An Exploration of the Reluctant Fundamentalist from Multicultural Perspective


  • Shazia Rajab M. Phil Scholar, Department of English, Institute of Southern Punjab, Multan, Punjab, Pakistan
  • Madeha Khan M. Phil Scholar, Department of English, NCBA & E Multan, Punjab, Pakistan
  • Naina Shehzin Lecturer, Department of Linguistics & Literature, Qurtuba University of Science and Information Technology, D. I. Khan, KP, Pakistan



Monologue, Multiculturalism, Socio economic failures, Temperament


This paper interrogates multiculturalism in The Reluctant Fundamentalist by Mohsin Hamid. Multiculturalism is a technique which author use to tell their stories. When analyzing a novel, it is important to identify this technique. It is used in order to shed light on the ways in which they function in the story. Mohsin Hamid, an emerging novelist of Pakistan has given a new identity to the genre of Pakistani English Writing through his popular novels Moth Smoke and The Reluctant Fundamentalist and How to get Filthy Rich in Rising Asia. In his first two novels Moth Smoke and the Reluctant Fundamentalist, Hamid has tried two different types of narrative techniques. While he has used Multiple Narrative Technique in Moth Smoke, in The Reluctant Fundamentalist, he uses monologue. The present research proposes to explore how these narrative techniques have their validity to theme and message, the novelist conveys. This study is going to focus on multiculturalism in The Reluctant Fundamentalist. Written in a critical time, this novel contains too different social issues of Pakistan. It is believed that narrative technique has a vital role to express the temperament of the characters hence; this paper aims at studying how the narrative technique “Monologue “and “Multiple Narrative” and “Multiculturalism” do express the temperament of characters in the selected novel.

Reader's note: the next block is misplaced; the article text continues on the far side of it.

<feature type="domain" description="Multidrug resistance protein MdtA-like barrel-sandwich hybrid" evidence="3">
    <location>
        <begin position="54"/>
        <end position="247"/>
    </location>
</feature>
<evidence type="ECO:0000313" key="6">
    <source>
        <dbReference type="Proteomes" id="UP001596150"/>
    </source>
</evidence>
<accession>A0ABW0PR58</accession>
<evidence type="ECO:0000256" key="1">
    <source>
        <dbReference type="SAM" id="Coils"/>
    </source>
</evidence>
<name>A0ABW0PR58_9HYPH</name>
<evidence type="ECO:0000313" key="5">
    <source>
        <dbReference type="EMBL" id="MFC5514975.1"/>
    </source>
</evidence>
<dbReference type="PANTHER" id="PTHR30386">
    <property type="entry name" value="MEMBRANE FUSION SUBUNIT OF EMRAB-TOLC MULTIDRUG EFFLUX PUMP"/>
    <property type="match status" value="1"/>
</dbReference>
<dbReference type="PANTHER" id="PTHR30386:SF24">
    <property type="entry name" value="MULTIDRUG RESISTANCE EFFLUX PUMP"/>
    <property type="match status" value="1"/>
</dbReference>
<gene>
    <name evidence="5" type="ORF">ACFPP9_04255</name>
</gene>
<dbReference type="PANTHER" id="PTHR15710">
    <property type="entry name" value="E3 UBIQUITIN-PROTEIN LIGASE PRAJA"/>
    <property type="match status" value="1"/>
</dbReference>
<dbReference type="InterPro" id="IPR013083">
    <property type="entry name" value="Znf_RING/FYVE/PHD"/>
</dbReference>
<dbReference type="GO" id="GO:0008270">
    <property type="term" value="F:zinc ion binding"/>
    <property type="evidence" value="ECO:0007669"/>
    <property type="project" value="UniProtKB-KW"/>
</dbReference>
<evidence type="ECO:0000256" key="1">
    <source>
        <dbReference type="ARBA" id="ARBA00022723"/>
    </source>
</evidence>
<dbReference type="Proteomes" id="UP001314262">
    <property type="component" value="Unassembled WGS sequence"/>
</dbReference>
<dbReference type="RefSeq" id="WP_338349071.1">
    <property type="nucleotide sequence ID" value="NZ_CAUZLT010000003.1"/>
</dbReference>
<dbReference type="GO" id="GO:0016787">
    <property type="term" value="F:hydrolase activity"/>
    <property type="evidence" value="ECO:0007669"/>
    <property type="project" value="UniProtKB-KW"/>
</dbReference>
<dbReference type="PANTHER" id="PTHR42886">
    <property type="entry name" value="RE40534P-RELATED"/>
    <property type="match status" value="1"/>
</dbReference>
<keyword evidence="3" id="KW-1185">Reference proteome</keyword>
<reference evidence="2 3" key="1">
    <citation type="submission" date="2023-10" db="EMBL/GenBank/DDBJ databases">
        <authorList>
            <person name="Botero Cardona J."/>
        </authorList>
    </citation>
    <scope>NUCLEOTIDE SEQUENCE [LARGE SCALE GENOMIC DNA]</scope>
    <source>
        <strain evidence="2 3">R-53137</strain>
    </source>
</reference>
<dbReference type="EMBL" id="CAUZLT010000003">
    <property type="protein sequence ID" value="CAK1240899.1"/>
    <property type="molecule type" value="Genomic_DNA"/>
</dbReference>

Abstract Views: 283
    PDF Downloads: 616

How to Cite

Rajab, S., Khan, M., & Shehzin, N. (2022). An Exploration of the Reluctant Fundamentalist from Multicultural Perspective. Pakistan Languages and Humanities Review, 6(3), 128–138.